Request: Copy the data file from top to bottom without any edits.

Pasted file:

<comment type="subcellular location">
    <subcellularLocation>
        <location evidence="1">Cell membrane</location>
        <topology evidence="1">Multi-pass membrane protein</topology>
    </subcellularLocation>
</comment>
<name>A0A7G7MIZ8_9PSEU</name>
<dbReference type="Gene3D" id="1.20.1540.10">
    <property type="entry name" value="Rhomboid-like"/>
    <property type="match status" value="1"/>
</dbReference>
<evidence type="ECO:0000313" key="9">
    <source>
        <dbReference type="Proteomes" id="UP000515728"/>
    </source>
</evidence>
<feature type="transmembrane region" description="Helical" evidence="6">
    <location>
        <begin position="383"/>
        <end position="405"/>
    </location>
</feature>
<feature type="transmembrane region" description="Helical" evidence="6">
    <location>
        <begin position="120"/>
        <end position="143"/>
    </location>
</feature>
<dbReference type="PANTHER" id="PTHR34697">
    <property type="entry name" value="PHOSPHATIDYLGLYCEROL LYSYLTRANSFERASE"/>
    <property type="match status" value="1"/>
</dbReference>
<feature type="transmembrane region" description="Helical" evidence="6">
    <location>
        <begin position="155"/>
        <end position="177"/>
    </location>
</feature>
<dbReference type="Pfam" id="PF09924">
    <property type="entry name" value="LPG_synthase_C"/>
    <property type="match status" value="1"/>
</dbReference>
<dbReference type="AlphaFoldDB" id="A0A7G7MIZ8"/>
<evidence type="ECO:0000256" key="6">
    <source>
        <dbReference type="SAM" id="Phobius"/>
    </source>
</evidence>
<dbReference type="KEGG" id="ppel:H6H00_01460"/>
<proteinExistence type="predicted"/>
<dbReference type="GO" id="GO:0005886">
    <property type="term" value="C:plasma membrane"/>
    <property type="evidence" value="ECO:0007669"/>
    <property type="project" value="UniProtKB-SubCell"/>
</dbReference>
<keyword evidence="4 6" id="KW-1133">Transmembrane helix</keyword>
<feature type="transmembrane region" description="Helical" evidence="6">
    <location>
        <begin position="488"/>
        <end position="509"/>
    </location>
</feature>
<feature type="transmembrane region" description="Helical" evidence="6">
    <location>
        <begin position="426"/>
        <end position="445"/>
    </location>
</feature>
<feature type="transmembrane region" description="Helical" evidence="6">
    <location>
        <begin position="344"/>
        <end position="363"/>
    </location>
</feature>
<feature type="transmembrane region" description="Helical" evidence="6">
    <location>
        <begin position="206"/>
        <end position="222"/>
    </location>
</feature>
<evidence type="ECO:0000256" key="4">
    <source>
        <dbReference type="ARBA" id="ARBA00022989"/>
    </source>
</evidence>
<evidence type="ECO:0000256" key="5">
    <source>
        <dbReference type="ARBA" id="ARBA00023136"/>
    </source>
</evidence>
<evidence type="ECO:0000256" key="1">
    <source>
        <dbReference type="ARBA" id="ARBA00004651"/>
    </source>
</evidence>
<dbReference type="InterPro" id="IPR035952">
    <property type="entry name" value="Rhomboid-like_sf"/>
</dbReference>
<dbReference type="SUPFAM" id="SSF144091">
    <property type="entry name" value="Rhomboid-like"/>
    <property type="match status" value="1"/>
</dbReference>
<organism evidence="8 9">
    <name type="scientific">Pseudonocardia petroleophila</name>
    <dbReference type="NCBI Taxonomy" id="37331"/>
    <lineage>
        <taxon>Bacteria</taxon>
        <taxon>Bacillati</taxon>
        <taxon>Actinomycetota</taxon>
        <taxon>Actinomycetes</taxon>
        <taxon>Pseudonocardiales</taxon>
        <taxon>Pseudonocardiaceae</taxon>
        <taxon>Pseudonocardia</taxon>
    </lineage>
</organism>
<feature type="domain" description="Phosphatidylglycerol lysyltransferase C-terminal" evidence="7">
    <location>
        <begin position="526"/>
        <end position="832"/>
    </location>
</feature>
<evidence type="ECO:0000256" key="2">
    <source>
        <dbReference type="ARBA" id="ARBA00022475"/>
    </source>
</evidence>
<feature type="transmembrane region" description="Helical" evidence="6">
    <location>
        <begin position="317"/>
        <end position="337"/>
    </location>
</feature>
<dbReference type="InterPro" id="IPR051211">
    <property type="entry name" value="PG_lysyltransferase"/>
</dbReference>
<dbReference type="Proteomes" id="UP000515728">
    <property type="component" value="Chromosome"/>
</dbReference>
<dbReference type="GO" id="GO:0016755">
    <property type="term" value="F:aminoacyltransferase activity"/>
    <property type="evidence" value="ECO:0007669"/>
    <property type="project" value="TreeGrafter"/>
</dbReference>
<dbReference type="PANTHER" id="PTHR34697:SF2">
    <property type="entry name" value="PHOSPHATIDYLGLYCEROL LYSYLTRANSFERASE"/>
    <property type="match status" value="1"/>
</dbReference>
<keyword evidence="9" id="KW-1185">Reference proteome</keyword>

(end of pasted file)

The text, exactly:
<comment type="subcellular location">
    <subcellularLocation>
        <location evidence="1">Cell membrane</location>
        <topology evidence="1">Multi-pass membrane protein</topology>
    </subcellularLocation>
</comment>
<name>A0A7G7MIZ8_9PSEU</name>
<dbReference type="Gene3D" id="1.20.1540.10">
    <property type="entry name" value="Rhomboid-like"/>
    <property type="match status" value="1"/>
</dbReference>
<evidence type="ECO:0000313" key="9">
    <source>
        <dbReference type="Proteomes" id="UP000515728"/>
    </source>
</evidence>
<feature type="transmembrane region" description="Helical" evidence="6">
    <location>
        <begin position="383"/>
        <end position="405"/>
    </location>
</feature>
<feature type="transmembrane region" description="Helical" evidence="6">
    <location>
        <begin position="120"/>
        <end position="143"/>
    </location>
</feature>
<dbReference type="PANTHER" id="PTHR34697">
    <property type="entry name" value="PHOSPHATIDYLGLYCEROL LYSYLTRANSFERASE"/>
    <property type="match status" value="1"/>
</dbReference>
<feature type="transmembrane region" description="Helical" evidence="6">
    <location>
        <begin position="155"/>
        <end position="177"/>
    </location>
</feature>
<dbReference type="Pfam" id="PF09924">
    <property type="entry name" value="LPG_synthase_C"/>
    <property type="match status" value="1"/>
</dbReference>
<dbReference type="AlphaFoldDB" id="A0A7G7MIZ8"/>
<evidence type="ECO:0000256" key="6">
    <source>
        <dbReference type="SAM" id="Phobius"/>
    </source>
</evidence>
<dbReference type="KEGG" id="ppel:H6H00_01460"/>
<proteinExistence type="predicted"/>
<dbReference type="GO" id="GO:0005886">
    <property type="term" value="C:plasma membrane"/>
    <property type="evidence" value="ECO:0007669"/>
    <property type="project" value="UniProtKB-SubCell"/>
</dbReference>
<keyword evidence="4 6" id="KW-1133">Transmembrane helix</keyword>
<feature type="transmembrane region" description="Helical" evidence="6">
    <location>
        <begin position="488"/>
        <end position="509"/>
    </location>
</feature>
<feature type="transmembrane region" description="Helical" evidence="6">
    <location>
        <begin position="426"/>
        <end position="445"/>
    </location>
</feature>
<feature type="transmembrane region" description="Helical" evidence="6">
    <location>
        <begin position="344"/>
        <end position="363"/>
    </location>
</feature>
<feature type="transmembrane region" description="Helical" evidence="6">
    <location>
        <begin position="206"/>
        <end position="222"/>
    </location>
</feature>
<evidence type="ECO:0000256" key="4">
    <source>
        <dbReference type="ARBA" id="ARBA00022989"/>
    </source>
</evidence>
<evidence type="ECO:0000256" key="5">
    <source>
        <dbReference type="ARBA" id="ARBA00023136"/>
    </source>
</evidence>
<evidence type="ECO:0000256" key="1">
    <source>
        <dbReference type="ARBA" id="ARBA00004651"/>
    </source>
</evidence>
<dbReference type="InterPro" id="IPR035952">
    <property type="entry name" value="Rhomboid-like_sf"/>
</dbReference>
<dbReference type="SUPFAM" id="SSF144091">
    <property type="entry name" value="Rhomboid-like"/>
    <property type="match status" value="1"/>
</dbReference>
<organism evidence="8 9">
    <name type="scientific">Pseudonocardia petroleophila</name>
    <dbReference type="NCBI Taxonomy" id="37331"/>
    <lineage>
        <taxon>Bacteria</taxon>
        <taxon>Bacillati</taxon>
        <taxon>Actinomycetota</taxon>
        <taxon>Actinomycetes</taxon>
        <taxon>Pseudonocardiales</taxon>
        <taxon>Pseudonocardiaceae</taxon>
        <taxon>Pseudonocardia</taxon>
    </lineage>
</organism>
<feature type="domain" description="Phosphatidylglycerol lysyltransferase C-terminal" evidence="7">
    <location>
        <begin position="526"/>
        <end position="832"/>
    </location>
</feature>
<evidence type="ECO:0000256" key="2">
    <source>
        <dbReference type="ARBA" id="ARBA00022475"/>
    </source>
</evidence>
<feature type="transmembrane region" description="Helical" evidence="6">
    <location>
        <begin position="317"/>
        <end position="337"/>
    </location>
</feature>
<dbReference type="InterPro" id="IPR051211">
    <property type="entry name" value="PG_lysyltransferase"/>
</dbReference>
<dbReference type="Proteomes" id="UP000515728">
    <property type="component" value="Chromosome"/>
</dbReference>
<dbReference type="GO" id="GO:0016755">
    <property type="term" value="F:aminoacyltransferase activity"/>
    <property type="evidence" value="ECO:0007669"/>
    <property type="project" value="TreeGrafter"/>
</dbReference>
<dbReference type="PANTHER" id="PTHR34697:SF2">
    <property type="entry name" value="PHOSPHATIDYLGLYCEROL LYSYLTRANSFERASE"/>
    <property type="match status" value="1"/>
</dbReference>
<keyword evidence="9" id="KW-1185">Reference proteome</keyword>